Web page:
Author: Heba Hosny26 May 2011
The problem with social media ROI that it is still a very “Greyish” area and none of the proposed tools/techniques for measuring it is reliable enough. That’s why when people raise ROI-related questions, you find all sorts of extreme answers with every party giving valid reasons to support their argument. Here are just two examples I spotted on Q&A sites:
The following is Garious greyish answer:
For starters, I wouldn’t compare “likes” to “tweets”. I would compare Facebook likes to Twitter followers as each of them gives an instant indication of your page/profile popularity. I would compare Facebook “posts” to “tweets” in terms of which of them got more comments/retweets.
For Garious, Twitter brings more traffic than Facebook. The reason behind that is the entire team is Twitterholic! But we didn’t let our Twitter passion affect our Facebook presence as we kicked off the year by revamping our Facebook page and adding a welcome tab with a promotional video about our services.
Personally, I don’t think there’s a general rule of thumb that would apply to every business. It’s the business nature and how actively it is engaged in both platforms that will determine the final outcome. I hope this helps.
I invite you to check out the rest of the answers and you will see a staggering array of views!
Again, here’s Garious greyish answer:
I would say that sharing paves the way for commenting. A new blog needs buzz more than anything else. The more visitors the blog will get, the higher the possibility that at least some of them will comment. Having said that, it’s commenting that gives me the feeling that blog post is really valuable because someone took the time to fully read it and comment on it.
On the other hand, tweeting/sharing a post doesn’t give it the same credibility because it takes a second to tweet a post and sometimes those who do take a quick glance at the post to share it. I would say both them is useful in its own way: blog post sharing is quantitative while blog commenting is qualitative. From a pure social engagement perspective, commenting allows blog author to interact with commenters, unlike sharing.
In addition to building meaningful relationships with commenters, it’s more fulfilling and rewarding for a blog author to that see his/her work is worth commenting about. I would love to see both of them happening with my blog posts but my smile gets wider when people take the time to comment .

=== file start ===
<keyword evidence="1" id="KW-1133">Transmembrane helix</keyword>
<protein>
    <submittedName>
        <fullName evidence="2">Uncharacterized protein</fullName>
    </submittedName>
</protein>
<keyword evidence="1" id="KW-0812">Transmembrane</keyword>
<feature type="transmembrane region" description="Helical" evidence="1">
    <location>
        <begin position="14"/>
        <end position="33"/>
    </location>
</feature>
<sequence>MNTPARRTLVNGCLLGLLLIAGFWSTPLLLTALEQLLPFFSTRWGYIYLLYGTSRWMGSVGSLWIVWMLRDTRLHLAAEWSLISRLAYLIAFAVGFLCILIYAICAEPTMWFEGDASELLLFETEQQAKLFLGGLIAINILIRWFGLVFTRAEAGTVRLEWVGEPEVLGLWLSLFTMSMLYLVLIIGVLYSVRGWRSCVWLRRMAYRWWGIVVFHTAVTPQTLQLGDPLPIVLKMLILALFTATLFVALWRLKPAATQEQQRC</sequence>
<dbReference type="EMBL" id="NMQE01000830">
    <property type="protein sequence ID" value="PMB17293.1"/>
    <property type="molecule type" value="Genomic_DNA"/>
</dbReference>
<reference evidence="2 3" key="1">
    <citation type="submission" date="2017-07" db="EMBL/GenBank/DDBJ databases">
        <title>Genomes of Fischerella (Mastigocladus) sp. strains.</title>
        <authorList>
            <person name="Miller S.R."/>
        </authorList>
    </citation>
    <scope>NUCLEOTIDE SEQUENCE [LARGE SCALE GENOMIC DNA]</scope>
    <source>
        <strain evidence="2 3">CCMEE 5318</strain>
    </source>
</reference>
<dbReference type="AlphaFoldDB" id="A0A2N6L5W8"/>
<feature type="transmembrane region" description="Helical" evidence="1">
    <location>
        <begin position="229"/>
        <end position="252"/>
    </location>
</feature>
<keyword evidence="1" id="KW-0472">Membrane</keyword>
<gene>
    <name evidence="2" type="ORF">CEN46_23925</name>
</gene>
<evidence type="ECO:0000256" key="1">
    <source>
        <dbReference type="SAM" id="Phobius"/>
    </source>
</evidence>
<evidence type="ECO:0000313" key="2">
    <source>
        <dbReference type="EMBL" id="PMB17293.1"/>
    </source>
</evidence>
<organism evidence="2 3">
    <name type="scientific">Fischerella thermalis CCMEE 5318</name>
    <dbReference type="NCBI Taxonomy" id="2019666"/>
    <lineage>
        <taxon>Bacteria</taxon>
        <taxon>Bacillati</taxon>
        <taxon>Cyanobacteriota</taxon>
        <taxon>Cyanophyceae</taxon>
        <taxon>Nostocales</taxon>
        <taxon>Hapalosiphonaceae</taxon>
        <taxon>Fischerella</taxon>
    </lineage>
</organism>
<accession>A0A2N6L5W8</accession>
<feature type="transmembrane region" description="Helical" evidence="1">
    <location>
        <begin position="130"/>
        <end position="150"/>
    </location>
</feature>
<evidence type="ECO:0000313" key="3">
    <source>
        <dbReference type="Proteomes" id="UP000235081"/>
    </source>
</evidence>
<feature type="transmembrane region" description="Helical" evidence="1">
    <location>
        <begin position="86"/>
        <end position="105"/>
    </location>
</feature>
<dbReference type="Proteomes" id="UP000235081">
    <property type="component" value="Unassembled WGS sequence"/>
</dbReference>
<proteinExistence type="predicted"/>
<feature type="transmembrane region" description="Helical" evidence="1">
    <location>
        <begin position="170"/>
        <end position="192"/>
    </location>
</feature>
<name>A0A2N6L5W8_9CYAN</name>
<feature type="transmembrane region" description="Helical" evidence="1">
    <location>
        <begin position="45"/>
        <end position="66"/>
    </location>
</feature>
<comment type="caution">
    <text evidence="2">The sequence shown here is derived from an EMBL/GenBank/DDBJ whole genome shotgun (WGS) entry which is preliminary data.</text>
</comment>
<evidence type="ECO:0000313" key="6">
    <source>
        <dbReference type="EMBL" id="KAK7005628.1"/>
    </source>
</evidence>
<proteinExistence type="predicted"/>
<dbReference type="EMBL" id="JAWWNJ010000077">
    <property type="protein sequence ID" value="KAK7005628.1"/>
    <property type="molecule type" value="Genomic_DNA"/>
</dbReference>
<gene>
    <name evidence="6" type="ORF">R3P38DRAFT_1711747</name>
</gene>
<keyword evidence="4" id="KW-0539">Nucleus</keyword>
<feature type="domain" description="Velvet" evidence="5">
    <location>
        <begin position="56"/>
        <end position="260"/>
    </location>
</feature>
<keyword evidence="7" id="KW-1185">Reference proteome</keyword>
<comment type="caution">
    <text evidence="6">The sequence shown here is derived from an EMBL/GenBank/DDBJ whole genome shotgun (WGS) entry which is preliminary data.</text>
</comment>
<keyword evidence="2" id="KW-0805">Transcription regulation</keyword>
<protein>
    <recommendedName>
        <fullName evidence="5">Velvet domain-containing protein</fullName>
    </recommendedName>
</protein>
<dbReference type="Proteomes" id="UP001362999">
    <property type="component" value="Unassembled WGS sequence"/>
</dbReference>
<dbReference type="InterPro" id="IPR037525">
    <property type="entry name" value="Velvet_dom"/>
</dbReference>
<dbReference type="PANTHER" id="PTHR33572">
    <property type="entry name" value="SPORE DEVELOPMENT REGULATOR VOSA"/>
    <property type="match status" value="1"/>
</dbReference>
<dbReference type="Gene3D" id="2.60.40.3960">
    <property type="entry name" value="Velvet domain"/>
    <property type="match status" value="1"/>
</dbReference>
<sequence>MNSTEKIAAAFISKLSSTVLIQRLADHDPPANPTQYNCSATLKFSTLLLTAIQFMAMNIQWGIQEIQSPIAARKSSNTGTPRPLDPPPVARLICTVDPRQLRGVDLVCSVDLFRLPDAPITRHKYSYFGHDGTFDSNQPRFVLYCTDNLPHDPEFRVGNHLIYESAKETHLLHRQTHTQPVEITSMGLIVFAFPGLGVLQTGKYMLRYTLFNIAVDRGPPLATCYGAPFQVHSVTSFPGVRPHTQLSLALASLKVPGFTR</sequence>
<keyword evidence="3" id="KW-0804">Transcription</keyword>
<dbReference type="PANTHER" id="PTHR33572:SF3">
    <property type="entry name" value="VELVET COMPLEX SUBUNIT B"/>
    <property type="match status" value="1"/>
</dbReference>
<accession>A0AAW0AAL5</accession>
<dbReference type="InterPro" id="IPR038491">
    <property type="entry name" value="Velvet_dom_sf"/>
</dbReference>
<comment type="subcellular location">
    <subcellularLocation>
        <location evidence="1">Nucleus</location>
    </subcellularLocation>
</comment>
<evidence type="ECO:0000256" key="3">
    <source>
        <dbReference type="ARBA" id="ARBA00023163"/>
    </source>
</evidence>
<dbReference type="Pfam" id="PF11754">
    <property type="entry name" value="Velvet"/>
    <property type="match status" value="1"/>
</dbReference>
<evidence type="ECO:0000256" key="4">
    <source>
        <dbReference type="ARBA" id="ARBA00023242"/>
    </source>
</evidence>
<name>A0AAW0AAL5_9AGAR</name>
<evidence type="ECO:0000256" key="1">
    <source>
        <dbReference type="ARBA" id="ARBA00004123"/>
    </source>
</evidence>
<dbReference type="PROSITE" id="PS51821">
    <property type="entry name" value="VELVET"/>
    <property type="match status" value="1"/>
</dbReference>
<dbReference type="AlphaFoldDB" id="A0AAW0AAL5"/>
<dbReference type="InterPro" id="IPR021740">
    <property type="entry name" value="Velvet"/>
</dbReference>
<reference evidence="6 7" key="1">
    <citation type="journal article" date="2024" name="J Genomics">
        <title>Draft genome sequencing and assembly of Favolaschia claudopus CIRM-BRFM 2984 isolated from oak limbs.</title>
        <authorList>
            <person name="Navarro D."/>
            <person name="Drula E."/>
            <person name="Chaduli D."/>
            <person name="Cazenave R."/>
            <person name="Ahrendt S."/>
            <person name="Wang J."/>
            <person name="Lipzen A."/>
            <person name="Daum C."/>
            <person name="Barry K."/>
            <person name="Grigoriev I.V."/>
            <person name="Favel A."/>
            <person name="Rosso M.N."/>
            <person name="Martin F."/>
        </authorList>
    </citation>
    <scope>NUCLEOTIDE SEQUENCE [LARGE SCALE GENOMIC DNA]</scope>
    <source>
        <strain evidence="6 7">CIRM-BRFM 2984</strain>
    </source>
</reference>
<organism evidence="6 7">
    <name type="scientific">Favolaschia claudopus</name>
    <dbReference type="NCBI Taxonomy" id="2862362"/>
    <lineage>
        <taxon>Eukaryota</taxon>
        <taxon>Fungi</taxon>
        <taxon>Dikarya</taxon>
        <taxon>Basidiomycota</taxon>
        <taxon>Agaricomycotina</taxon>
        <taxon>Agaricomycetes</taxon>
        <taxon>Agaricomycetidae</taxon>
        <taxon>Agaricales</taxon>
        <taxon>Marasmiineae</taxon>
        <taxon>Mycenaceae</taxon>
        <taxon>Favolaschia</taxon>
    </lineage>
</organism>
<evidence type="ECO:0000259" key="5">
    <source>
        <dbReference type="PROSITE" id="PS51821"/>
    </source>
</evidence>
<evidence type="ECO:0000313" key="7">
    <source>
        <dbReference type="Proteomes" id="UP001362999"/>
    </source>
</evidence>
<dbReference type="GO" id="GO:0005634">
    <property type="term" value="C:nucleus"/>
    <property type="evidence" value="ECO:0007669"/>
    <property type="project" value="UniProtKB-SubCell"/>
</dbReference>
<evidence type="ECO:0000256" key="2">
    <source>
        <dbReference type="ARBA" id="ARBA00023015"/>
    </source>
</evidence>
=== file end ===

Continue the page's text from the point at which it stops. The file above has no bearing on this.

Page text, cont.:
You may check out all the widely diverse answers by clicking here.
Recently, I came across a very important SME article on the topic written by Dag Holmboe . I invite all of you to take the time to read it:
Here are the parts that I agree with him – 100%:
However, as much as I admire his effort in researching and detailing how to quantify social ROI and give it a dollar value, I feel the techniques presented still have some key issues:
So, what’s the way out? How about having a paradigm shift and focusing on setting S.M.A.R.T. social media goals that you can accurately measure?
I will share with you how Garious tackles this issue. Lucky for us, Aaron Eden, the founder of Garious, daytime job is business intelligence. He has a very simple yet effective S.M.A.R.T. goal setting approach:
Oops! I almost forgot…
Simply put: “increasing sales” is NOT a S.M.A.R.T. goal, but “making $10,000+ net sales in June 2011″ is. (I like to put a “+ “sign after the monetary value to open myself up to the possibility of exceeding the goal.)
Now back to Garious S.M.A.R.T. SMM goal setting recipe:
I am not planning to discuss Garious overall mission and vision here. I will narrow it down further and discuss our short-term S.M.A.R.T. goal for Garious blog. Here’s how we do it:
Outcomes -> S.M.A.R.T. Goal ->Key Meaurables -> Actions ->Monitoring
Garious Blog Outcomes:
Garious Blog S.M.A.R.T. Goal:
Getting 30+ comments and 100+shares on Garious blog next month (June 2011)
We monitor our performance on weekly basis using Google Analytics, besides other tools. That’s a very brief version of what we do and of course we are involved in a wide variety of social activities with separate goals set for each. We do “compare apples to apples” on a regular basis.
The bottom line is if I published a killer blog post today that resulted in a happy subscriber today who will turn to be a paying customer a year later, there’s no tool on earth that could ever predict that! And you can’t tell me that I wasted time and resources when I published the post today. Lucky for me, I don’t have to present an ROI report 2 months later!
In other words, Social Media works slowly but surely and until there’s a an accurate measure of Social ROI, I strongly believe that businesses are better off setting S.M.A.R.T. SMM Goals and monitoring them. What’s the ROI of your mother?